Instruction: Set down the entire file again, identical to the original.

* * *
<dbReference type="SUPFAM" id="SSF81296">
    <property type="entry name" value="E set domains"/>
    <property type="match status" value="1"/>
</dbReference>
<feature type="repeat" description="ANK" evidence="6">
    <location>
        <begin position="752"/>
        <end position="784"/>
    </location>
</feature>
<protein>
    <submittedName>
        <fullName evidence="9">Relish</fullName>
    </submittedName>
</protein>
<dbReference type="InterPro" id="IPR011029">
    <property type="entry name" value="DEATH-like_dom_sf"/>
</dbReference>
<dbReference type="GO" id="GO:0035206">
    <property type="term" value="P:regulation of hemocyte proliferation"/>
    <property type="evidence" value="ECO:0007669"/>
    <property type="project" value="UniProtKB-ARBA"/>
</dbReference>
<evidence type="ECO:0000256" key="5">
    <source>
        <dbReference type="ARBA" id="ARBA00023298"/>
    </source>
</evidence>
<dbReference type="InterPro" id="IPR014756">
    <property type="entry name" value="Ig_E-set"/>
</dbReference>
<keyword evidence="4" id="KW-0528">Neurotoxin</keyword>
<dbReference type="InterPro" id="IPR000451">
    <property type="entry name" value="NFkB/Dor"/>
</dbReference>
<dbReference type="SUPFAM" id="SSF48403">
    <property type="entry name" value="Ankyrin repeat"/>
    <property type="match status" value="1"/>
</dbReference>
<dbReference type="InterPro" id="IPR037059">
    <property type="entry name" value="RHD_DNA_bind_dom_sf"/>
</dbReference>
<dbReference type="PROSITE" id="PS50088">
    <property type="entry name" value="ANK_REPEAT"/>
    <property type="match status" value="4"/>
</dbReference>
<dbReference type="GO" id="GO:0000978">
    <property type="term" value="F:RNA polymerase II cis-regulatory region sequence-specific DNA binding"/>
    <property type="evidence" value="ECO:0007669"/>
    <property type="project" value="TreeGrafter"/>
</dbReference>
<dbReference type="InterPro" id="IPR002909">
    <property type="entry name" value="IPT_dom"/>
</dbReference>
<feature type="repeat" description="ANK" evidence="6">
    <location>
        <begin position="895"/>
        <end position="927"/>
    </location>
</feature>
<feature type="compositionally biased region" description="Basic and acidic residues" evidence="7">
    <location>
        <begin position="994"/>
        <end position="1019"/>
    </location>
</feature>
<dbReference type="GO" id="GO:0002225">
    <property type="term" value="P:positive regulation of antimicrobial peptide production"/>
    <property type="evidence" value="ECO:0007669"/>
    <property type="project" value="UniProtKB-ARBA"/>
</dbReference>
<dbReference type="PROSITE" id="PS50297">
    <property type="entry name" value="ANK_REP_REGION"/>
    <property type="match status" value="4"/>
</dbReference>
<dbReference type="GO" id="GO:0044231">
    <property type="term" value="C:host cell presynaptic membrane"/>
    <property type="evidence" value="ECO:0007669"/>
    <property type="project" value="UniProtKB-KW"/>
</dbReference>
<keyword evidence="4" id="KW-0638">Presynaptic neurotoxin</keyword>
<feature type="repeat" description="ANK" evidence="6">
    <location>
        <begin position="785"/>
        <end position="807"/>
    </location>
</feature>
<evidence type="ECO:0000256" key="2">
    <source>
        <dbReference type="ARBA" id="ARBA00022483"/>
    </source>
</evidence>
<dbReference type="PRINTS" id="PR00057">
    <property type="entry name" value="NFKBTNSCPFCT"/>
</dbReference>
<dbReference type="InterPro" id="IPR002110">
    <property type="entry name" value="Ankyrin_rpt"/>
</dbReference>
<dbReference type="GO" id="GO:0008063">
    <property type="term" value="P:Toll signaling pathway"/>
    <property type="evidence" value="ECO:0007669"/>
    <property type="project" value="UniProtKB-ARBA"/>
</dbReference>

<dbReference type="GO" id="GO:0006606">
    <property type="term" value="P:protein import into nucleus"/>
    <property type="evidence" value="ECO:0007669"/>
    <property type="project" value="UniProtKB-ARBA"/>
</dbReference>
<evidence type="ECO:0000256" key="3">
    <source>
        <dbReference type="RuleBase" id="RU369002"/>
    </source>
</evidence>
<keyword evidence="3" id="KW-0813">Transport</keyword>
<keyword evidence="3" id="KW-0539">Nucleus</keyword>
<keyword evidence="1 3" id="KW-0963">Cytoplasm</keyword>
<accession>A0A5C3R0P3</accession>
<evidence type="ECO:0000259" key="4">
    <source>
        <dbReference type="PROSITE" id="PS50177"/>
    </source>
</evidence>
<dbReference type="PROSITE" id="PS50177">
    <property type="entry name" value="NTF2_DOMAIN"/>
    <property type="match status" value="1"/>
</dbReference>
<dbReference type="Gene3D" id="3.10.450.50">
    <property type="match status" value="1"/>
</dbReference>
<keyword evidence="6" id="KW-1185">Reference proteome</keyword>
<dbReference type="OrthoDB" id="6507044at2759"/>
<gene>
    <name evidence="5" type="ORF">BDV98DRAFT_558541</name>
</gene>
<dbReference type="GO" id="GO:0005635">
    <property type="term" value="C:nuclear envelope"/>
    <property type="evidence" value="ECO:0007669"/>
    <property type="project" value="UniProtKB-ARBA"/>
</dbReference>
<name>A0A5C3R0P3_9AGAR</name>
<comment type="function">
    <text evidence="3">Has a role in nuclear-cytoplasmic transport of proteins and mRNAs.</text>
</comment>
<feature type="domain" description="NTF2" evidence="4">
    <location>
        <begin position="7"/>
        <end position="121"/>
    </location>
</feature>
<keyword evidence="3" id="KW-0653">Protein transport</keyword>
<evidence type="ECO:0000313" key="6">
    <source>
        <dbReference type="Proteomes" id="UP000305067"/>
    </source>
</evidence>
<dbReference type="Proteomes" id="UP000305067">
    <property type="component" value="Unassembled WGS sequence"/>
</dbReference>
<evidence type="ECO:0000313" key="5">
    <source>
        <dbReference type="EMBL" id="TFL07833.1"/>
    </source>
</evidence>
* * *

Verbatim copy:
<dbReference type="SUPFAM" id="SSF81296">
    <property type="entry name" value="E set domains"/>
    <property type="match status" value="1"/>
</dbReference>
<feature type="repeat" description="ANK" evidence="6">
    <location>
        <begin position="752"/>
        <end position="784"/>
    </location>
</feature>
<protein>
    <submittedName>
        <fullName evidence="9">Relish</fullName>
    </submittedName>
</protein>
<dbReference type="InterPro" id="IPR011029">
    <property type="entry name" value="DEATH-like_dom_sf"/>
</dbReference>
<dbReference type="GO" id="GO:0035206">
    <property type="term" value="P:regulation of hemocyte proliferation"/>
    <property type="evidence" value="ECO:0007669"/>
    <property type="project" value="UniProtKB-ARBA"/>
</dbReference>
<evidence type="ECO:0000256" key="5">
    <source>
        <dbReference type="ARBA" id="ARBA00023298"/>
    </source>
</evidence>
<dbReference type="InterPro" id="IPR014756">
    <property type="entry name" value="Ig_E-set"/>
</dbReference>
<keyword evidence="4" id="KW-0528">Neurotoxin</keyword>
<dbReference type="InterPro" id="IPR000451">
    <property type="entry name" value="NFkB/Dor"/>
</dbReference>
<dbReference type="SUPFAM" id="SSF48403">
    <property type="entry name" value="Ankyrin repeat"/>
    <property type="match status" value="1"/>
</dbReference>
<dbReference type="InterPro" id="IPR037059">
    <property type="entry name" value="RHD_DNA_bind_dom_sf"/>
</dbReference>
<dbReference type="PROSITE" id="PS50088">
    <property type="entry name" value="ANK_REPEAT"/>
    <property type="match status" value="4"/>
</dbReference>
<dbReference type="GO" id="GO:0000978">
    <property type="term" value="F:RNA polymerase II cis-regulatory region sequence-specific DNA binding"/>
    <property type="evidence" value="ECO:0007669"/>
    <property type="project" value="TreeGrafter"/>
</dbReference>
<dbReference type="InterPro" id="IPR002909">
    <property type="entry name" value="IPT_dom"/>
</dbReference>
<feature type="repeat" description="ANK" evidence="6">
    <location>
        <begin position="895"/>
        <end position="927"/>
    </location>
</feature>
<feature type="compositionally biased region" description="Basic and acidic residues" evidence="7">
    <location>
        <begin position="994"/>
        <end position="1019"/>
    </location>
</feature>
<dbReference type="GO" id="GO:0002225">
    <property type="term" value="P:positive regulation of antimicrobial peptide production"/>
    <property type="evidence" value="ECO:0007669"/>
    <property type="project" value="UniProtKB-ARBA"/>
</dbReference>
<dbReference type="PROSITE" id="PS50297">
    <property type="entry name" value="ANK_REP_REGION"/>
    <property type="match status" value="4"/>
</dbReference>
<dbReference type="GO" id="GO:0044231">
    <property type="term" value="C:host cell presynaptic membrane"/>
    <property type="evidence" value="ECO:0007669"/>
    <property type="project" value="UniProtKB-KW"/>
</dbReference>
<keyword evidence="4" id="KW-0638">Presynaptic neurotoxin</keyword>
<feature type="repeat" description="ANK" evidence="6">
    <location>
        <begin position="785"/>
        <end position="807"/>
    </location>
</feature>
<evidence type="ECO:0000256" key="2">
    <source>
        <dbReference type="ARBA" id="ARBA00022483"/>
    </source>
</evidence>
<dbReference type="PRINTS" id="PR00057">
    <property type="entry name" value="NFKBTNSCPFCT"/>
</dbReference>
<dbReference type="InterPro" id="IPR002110">
    <property type="entry name" value="Ankyrin_rpt"/>
</dbReference>
<dbReference type="GO" id="GO:0008063">
    <property type="term" value="P:Toll signaling pathway"/>
    <property type="evidence" value="ECO:0007669"/>
    <property type="project" value="UniProtKB-ARBA"/>
</dbReference>

<dbReference type="GO" id="GO:0006606">
    <property type="term" value="P:protein import into nucleus"/>
    <property type="evidence" value="ECO:0007669"/>
    <property type="project" value="UniProtKB-ARBA"/>
</dbReference>
<evidence type="ECO:0000256" key="3">
    <source>
        <dbReference type="RuleBase" id="RU369002"/>
    </source>
</evidence>
<keyword evidence="3" id="KW-0813">Transport</keyword>
<keyword evidence="3" id="KW-0539">Nucleus</keyword>
<keyword evidence="1 3" id="KW-0963">Cytoplasm</keyword>
<accession>A0A5C3R0P3</accession>
<evidence type="ECO:0000259" key="4">
    <source>
        <dbReference type="PROSITE" id="PS50177"/>
    </source>
</evidence>
<dbReference type="PROSITE" id="PS50177">
    <property type="entry name" value="NTF2_DOMAIN"/>
    <property type="match status" value="1"/>
</dbReference>
<dbReference type="Gene3D" id="3.10.450.50">
    <property type="match status" value="1"/>
</dbReference>
<keyword evidence="6" id="KW-1185">Reference proteome</keyword>
<dbReference type="OrthoDB" id="6507044at2759"/>
<gene>
    <name evidence="5" type="ORF">BDV98DRAFT_558541</name>
</gene>
<dbReference type="GO" id="GO:0005635">
    <property type="term" value="C:nuclear envelope"/>
    <property type="evidence" value="ECO:0007669"/>
    <property type="project" value="UniProtKB-ARBA"/>
</dbReference>
<name>A0A5C3R0P3_9AGAR</name>
<comment type="function">
    <text evidence="3">Has a role in nuclear-cytoplasmic transport of proteins and mRNAs.</text>
</comment>
<feature type="domain" description="NTF2" evidence="4">
    <location>
        <begin position="7"/>
        <end position="121"/>
    </location>
</feature>
<keyword evidence="3" id="KW-0653">Protein transport</keyword>
<evidence type="ECO:0000313" key="6">
    <source>
        <dbReference type="Proteomes" id="UP000305067"/>
    </source>
</evidence>
<dbReference type="Proteomes" id="UP000305067">
    <property type="component" value="Unassembled WGS sequence"/>
</dbReference>
<evidence type="ECO:0000313" key="5">
    <source>
        <dbReference type="EMBL" id="TFL07833.1"/>
    </source>
</evidence>